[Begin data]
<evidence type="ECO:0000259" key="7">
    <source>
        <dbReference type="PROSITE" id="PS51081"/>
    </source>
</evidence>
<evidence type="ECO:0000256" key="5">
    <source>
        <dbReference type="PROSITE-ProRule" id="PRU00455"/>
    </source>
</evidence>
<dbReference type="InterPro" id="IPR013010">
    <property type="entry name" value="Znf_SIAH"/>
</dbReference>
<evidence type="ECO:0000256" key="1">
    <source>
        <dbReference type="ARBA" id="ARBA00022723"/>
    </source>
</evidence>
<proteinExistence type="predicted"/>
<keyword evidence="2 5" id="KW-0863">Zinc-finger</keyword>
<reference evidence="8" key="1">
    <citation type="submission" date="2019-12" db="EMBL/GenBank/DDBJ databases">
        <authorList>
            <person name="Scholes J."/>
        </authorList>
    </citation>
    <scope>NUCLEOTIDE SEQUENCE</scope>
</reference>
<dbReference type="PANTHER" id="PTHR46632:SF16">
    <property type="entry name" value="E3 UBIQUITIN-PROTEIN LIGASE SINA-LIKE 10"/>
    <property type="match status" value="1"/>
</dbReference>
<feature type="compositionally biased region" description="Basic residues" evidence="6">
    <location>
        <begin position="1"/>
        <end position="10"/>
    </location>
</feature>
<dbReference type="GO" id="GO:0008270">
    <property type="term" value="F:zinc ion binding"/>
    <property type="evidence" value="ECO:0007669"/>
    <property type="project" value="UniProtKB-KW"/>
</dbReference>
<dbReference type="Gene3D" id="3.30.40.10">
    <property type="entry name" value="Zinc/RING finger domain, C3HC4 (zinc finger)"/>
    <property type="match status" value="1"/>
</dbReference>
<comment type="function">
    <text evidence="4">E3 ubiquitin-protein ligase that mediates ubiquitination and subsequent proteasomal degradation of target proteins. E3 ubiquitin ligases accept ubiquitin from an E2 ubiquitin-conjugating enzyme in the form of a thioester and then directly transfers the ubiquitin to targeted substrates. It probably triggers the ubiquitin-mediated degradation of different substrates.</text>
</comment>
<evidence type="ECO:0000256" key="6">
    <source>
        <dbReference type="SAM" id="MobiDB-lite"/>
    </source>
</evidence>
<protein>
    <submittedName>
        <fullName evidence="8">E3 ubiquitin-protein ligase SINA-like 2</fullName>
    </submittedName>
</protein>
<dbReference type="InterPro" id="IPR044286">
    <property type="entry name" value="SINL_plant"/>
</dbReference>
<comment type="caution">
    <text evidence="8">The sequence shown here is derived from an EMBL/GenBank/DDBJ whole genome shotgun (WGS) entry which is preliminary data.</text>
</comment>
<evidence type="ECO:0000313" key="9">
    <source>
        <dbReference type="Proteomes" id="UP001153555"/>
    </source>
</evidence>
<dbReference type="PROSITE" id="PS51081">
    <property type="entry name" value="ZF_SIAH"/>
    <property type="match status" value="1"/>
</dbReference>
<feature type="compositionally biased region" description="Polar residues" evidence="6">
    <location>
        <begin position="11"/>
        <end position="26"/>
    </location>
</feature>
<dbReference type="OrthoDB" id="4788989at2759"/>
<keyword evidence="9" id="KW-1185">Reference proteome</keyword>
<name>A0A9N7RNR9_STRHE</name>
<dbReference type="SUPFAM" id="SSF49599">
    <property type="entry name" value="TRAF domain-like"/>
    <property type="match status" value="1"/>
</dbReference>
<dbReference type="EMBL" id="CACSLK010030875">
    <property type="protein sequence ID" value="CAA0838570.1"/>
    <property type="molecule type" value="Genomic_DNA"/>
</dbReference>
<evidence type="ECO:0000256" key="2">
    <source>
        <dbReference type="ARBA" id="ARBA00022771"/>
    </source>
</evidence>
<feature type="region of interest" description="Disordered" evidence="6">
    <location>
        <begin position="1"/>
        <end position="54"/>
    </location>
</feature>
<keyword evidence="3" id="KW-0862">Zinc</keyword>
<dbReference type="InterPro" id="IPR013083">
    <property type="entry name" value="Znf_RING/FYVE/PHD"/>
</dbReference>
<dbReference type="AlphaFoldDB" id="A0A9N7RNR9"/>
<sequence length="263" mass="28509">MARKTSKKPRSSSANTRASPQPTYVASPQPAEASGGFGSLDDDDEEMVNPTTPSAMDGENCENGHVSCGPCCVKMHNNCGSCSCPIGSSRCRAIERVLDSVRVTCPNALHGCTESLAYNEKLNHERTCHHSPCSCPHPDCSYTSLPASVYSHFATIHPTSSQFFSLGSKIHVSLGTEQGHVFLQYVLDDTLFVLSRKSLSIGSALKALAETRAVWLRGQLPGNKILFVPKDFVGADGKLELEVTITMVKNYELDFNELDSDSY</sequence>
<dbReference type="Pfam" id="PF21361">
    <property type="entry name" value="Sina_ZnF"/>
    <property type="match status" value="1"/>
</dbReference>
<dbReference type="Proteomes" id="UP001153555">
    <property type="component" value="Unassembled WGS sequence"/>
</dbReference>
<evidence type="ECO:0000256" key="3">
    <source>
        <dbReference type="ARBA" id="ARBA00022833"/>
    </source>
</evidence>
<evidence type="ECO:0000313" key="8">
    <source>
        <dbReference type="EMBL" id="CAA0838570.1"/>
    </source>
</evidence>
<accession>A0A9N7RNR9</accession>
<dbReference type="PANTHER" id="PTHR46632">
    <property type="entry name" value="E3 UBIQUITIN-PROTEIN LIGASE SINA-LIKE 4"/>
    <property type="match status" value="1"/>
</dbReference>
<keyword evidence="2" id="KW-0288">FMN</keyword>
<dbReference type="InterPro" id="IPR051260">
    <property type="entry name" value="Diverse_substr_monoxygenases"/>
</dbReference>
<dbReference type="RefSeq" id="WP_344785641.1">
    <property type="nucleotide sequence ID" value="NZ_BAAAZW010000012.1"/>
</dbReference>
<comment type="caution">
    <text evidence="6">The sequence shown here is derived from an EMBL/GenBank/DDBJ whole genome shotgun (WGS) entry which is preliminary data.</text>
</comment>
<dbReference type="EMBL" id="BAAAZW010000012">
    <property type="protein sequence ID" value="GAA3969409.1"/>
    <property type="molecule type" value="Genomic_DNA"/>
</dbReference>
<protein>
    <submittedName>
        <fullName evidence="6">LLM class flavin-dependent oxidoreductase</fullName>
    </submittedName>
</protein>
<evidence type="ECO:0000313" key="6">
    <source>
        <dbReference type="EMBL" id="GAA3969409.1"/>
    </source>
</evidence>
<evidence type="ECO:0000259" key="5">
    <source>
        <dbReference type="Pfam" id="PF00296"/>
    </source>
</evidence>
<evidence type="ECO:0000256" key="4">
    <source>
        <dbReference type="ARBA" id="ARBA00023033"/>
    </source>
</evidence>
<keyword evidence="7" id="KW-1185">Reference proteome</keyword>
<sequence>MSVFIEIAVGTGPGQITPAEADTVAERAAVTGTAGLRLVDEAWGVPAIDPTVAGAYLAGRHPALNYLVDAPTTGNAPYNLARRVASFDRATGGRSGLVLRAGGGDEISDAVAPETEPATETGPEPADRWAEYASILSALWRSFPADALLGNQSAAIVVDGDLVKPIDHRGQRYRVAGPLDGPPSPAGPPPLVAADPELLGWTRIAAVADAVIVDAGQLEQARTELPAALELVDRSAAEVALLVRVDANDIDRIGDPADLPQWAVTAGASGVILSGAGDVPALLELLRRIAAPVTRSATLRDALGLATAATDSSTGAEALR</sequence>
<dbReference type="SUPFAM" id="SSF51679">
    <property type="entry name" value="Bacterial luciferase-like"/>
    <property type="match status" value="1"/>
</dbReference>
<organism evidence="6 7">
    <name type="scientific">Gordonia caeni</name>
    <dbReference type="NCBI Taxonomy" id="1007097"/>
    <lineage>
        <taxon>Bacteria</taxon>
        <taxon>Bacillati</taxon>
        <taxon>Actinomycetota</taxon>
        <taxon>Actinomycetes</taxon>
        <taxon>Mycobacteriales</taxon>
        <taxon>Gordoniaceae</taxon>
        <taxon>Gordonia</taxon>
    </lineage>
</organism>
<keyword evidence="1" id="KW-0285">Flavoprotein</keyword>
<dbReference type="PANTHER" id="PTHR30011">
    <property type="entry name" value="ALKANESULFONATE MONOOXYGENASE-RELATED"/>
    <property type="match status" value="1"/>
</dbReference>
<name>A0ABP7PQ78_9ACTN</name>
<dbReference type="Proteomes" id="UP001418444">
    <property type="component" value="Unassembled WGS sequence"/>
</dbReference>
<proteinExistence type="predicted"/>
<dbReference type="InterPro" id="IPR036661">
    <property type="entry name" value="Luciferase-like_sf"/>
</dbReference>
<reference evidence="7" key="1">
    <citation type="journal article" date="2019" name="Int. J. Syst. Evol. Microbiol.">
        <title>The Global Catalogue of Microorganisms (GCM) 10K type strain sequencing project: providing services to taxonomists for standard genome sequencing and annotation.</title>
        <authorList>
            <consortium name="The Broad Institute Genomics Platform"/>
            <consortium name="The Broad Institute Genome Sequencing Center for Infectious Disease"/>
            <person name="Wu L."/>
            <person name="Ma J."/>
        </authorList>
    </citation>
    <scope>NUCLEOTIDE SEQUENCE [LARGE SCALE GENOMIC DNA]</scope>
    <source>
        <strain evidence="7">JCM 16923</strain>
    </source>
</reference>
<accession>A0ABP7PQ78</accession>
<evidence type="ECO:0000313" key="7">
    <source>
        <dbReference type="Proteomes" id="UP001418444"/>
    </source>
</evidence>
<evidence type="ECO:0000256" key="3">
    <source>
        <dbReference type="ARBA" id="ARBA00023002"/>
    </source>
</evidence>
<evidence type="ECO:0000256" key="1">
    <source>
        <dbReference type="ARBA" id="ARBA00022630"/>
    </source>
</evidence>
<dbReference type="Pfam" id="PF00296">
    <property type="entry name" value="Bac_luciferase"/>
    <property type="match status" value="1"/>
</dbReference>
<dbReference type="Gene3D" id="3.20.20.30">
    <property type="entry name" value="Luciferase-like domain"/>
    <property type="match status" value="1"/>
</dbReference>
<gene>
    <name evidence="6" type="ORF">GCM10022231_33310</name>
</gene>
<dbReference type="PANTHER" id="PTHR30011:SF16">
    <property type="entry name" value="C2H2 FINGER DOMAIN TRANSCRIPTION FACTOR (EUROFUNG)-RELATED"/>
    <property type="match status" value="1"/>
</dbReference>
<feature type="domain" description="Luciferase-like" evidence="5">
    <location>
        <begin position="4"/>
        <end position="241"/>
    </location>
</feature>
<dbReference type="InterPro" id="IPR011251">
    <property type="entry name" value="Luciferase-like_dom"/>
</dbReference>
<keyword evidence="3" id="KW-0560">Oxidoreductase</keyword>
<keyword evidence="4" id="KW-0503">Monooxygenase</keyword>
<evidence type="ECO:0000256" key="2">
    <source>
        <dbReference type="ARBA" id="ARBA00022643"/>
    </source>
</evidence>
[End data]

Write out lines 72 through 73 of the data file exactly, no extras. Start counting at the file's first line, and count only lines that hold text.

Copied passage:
<dbReference type="PROSITE" id="PS51081">
    <property type="entry name" value="ZF_SIAH"/>